by Paul Goodman
One of the curses of British politics is MPs departing for a foreign country for a week, and returning seven days later as instant experts on everything about it. I tried to avoid that trap when writing about Syria on this site almost three years ago, having been there very briefly with other Parliamentarians, and hope that I penned an illusionless account. I drew three main conclusions. First, Syria was in religious terms rather attractive: it remained an outpost of relative toleration in an increasingly fissured region. Second, it was, in political terms extremely unattractive: a one-party state, governed in theory by Baathism and run in practice by an Alawite clan network. Finally, it was best to engage with the regime rather than isolate it, in order to try – without much prospect of success – to wean it away from Iran and towards the west.
It's remarkable that after three months of protests in Syria, attempts by the regime to blame everyone but itself for the unrest, and atrocious responses from the security forces including the recent massacre in Deraa, some commentators are still fascinated by the intentions of the President, Bashar al-Assad. Some view him as a Baathist hardliner, a willing instigator of the slaughter of his own people. Others see him as a potential moderniser, a British-educated ophthalmologist married to a glamorous banker from Acton, who may yet outmanoevre the party nomenclatura. The latter hope that once the protests are ended, al-Assad will be able to persuade Syria's ruling elites that – having established what they'd see as their authority – they have no alternative but to effect political and economic reform.
This, as I say, is remarkable, because it scarcely matters any longer what al-Assad's intentions are. Yes, Syria's religious toleration is worth preserving. And yes again, a Muslim Brotherhood regime in Damascus would be no more respectful of human dignity than this Alawite one. But no, we shouldn't have business as usual with a regime which responds to peaceful protests by shooting civilians. If al-Assad has been unable to persuade his fellow-Baathist family – in particular his brother, Maher al-Assad, who runs the security forces, and his notoriously corrupt cousin, Rami Makhlouf – to throw their weight behind reform to date, it is impossible to believe that he'd be able to do so now (even if he wants to, which is, as we've seen, debatable). Robert Halfon called for action on this site last week.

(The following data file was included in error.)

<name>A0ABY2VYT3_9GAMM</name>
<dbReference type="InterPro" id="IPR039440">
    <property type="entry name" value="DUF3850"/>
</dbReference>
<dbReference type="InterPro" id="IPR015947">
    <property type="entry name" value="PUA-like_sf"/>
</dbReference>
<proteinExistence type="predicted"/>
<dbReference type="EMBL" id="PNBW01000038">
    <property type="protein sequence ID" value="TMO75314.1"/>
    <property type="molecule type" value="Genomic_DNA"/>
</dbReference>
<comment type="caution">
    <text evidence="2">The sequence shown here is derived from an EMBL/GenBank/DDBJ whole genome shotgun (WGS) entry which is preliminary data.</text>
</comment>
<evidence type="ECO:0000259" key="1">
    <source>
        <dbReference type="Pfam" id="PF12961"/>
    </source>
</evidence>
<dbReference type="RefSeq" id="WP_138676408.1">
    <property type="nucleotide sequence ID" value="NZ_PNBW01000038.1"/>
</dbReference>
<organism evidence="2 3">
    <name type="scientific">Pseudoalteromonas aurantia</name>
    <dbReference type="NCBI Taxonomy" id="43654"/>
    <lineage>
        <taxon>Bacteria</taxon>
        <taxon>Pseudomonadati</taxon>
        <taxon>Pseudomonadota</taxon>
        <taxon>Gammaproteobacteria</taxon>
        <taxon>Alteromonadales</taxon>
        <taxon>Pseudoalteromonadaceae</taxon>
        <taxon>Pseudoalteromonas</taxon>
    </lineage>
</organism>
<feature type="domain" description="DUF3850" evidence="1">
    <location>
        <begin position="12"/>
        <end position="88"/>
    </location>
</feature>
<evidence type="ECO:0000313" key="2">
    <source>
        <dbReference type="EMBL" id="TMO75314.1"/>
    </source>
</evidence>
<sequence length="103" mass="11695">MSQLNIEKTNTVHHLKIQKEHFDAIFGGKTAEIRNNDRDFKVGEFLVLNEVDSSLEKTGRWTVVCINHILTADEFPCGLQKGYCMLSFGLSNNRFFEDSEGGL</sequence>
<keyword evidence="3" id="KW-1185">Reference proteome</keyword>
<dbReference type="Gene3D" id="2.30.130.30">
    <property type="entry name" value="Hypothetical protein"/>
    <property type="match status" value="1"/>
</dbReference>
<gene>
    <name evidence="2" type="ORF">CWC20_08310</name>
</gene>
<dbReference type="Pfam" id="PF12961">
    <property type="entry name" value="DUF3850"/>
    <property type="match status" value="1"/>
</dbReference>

What might such action be? As I've argued previously, intervening in Libya to protect Benghazi was militarily straightfoward, and the incursion to date has been accomplished at bearable cost and, thank goodness, no loss of our troops to date. Syria is a different matter: there's no obvious rebel regional base, no Arab League support for military action. Halfon suggested a U.N Resolution, but other Arab countries have little appetite for this. Others have floated general non-cooperation with the regime; a travel ban and assets freeze for key figures in the regime; a UN investigation into the violence; EU sanctions – which apparently haven't been ruled out. None of these measures would stop the killings in Syria. But they would send a signal to Damascus that more engagement with Britain and the west is no longer an option.
Wiliam Hague yesterday told the Commons that Syria has reached "a fork in the road", and said that "we will work with our European partners and others to take measures, including sanctions, that will have an impact on the regime". His words signalled the end of the affair with Syria, for as long as can be foreseen. For the best part of ten years, a dream has tantalised western diplomats, with some of the allure of the prospect of Damascus that's dangled before Prince Faisal by T.E.Lawrence in David Lean's mesmeric film: that al-Assad could be lured away from Iran, that the Baathist establishment would reform itself and the country, that Syria's religious tolerance would blossom further and influence Islam abroad, that this harsh, endangered, fragile and beautiful country would become a magnet for western tourism. That dream was probably always an illusion. But whether so or not, it is over.